APOD: The Tulip Nebula (2014 Nov 15)

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APOD: The Tulip Nebula (2014 Nov 15)

Postby APOD Robot » Sat Nov 15, 2014 5:06 am

Image The Tulip Nebula

Explanation: Framing a bright emission region this telescopic view looks out along the plane of our Milky Way Galaxy toward the nebula rich constellation Cygnus the Swan. Popularly called the Tulip Nebula the glowing cloud of interstellar gas and dust is also found in the 1959 catalog by astronomer Stewart Sharpless as Sh2-101. About 8,000 light-years distant and 70 light-years across the complex and beautiful nebula blossoms at the center of this composite image. Red, green, and blue hues map emission from ionized sulfur, hydrogen, and oxygen atoms. Ultraviolet radiation from young, energetic stars at the edge of the Cygnus OB3 association, including O star HDE 227018, ionizes the atoms and powers the emission from the Tulip Nebula. HDE 227018 is the bright star very near the blue arc at the cosmic tulip's center. Glowing across the electromagnetic spectrum, microquasar Cygnus X-1 and a curved shock front created by its powerful jets lie toward the top and right.

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Ann
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Re: APOD: The Tulip Nebula (2014 Nov 15)

Postby Ann » Sat Nov 15, 2014 5:37 am

Below HD 227018, the ionizing star of the Tulip Nebula, is a little reddish dot and then a whitish, brighter star. The whitish star is actually a red giant whose parallax is very similar to that of HD 227018, although its proper motion is different by being slower. Closer to the center of the image, inside the left part of the orange arc of the Tulip Nebula, is another whitish-looking star. That, too, is a red giant with the same parallax as, but slower proper motion than, O-type star HD 227017. It is as if these stars all belong together, but the O-type star is hot and blue, and compared with the others, it is speeding.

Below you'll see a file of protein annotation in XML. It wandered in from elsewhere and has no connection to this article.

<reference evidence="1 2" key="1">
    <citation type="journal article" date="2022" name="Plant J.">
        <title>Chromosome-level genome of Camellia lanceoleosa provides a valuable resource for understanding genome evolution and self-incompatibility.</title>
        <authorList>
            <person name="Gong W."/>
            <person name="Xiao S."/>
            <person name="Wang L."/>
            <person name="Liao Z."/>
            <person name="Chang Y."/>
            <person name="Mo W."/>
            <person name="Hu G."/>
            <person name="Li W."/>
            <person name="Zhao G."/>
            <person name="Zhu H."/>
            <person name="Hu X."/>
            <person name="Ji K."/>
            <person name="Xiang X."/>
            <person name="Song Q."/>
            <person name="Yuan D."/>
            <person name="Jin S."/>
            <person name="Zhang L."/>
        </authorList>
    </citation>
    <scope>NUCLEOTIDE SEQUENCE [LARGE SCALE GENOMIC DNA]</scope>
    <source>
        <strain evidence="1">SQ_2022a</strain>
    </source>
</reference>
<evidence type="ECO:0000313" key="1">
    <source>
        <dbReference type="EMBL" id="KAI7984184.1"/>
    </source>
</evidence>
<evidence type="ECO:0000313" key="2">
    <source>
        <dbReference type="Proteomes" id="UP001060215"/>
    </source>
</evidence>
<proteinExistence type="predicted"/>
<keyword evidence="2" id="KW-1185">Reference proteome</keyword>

The star HD 226868, the star orbiting the invisible black hole of Cygnus X-1, also has a very similar parallax to the other stars, and its proper motion is somewhere between the O-type star and the red giants. This is certainly a fascinating part of the sky.

What I find most fascinating about the image itself is seeing the arc created by Cygnus X-1. But I also like seeing its relationship with the stars of the Tulip Nebula.

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Re: APOD: The Tulip Nebula (2014 Nov 15)

Postby Rules For » Sat Nov 15, 2014 7:26 pm

Can someone answer a question for me? I know that nearly all of the gas out there is hydrogen, but in this picture the hydrogen is colored green and the sulfur is colored red, and the picture appears to have a lot more reds than greens (or yellows). So anyway, why does the glowing sulfur seem so much more apparent than the glowing hydrogen?

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Re: APOD: The Tulip Nebula (2014 Nov 15)

Postby Chris Peterson » Sat Nov 15, 2014 7:36 pm

Rules For wrote:Can someone answer a question for me? I know that nearly all of the gas out there is hydrogen, but in this picture the hydrogen is colored green and the sulfur is colored red, and the picture appears to have a lot more reds than greens (or yellows). So anyway, why does the glowing sulfur seem so much more apparent than the glowing hydrogen?

It isn't apparent to me that the sulfur is dominant. I'd say that the major color we see is in the yellow range, which means approximately equal contributions from red (sulfur) and green (hydrogen). Then, there's the processing, where it's common to stretch out each channel to fill the available display dynamic range. Finally, keep in mind that while most of the gas is hydrogen, all we're seeing here is gases in their ionized form, which may have little to do with their broader concentrations.
Chris

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Re: APOD: The Tulip Nebula (2014 Nov 15)

Postby starsurfer » Sun Nov 16, 2014 11:27 am

I'm surprised that not much information is available about the bowshock near the centre of the nebula. Is the associated star a runaway star? I wonder what the Spitzer view of this area looks like.

Also you can see the nebula associated with Cygnus X-1 in this image by Don Goldman.

I think the first image was this one: http://apod.nasa.gov/apod/ap090608.html

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Re: APOD: The Tulip Nebula (2014 Nov 15)

Postby DavidLeodis » Sun Nov 16, 2014 11:50 am

In the images brought up through the "this telescopic view" link there is one labelled 'A microquasar Cygnus X-1 Shown in a starless image' that better shows that area for anyone not quite sure where Cygnus X-1 is in the main (and excellent) image.


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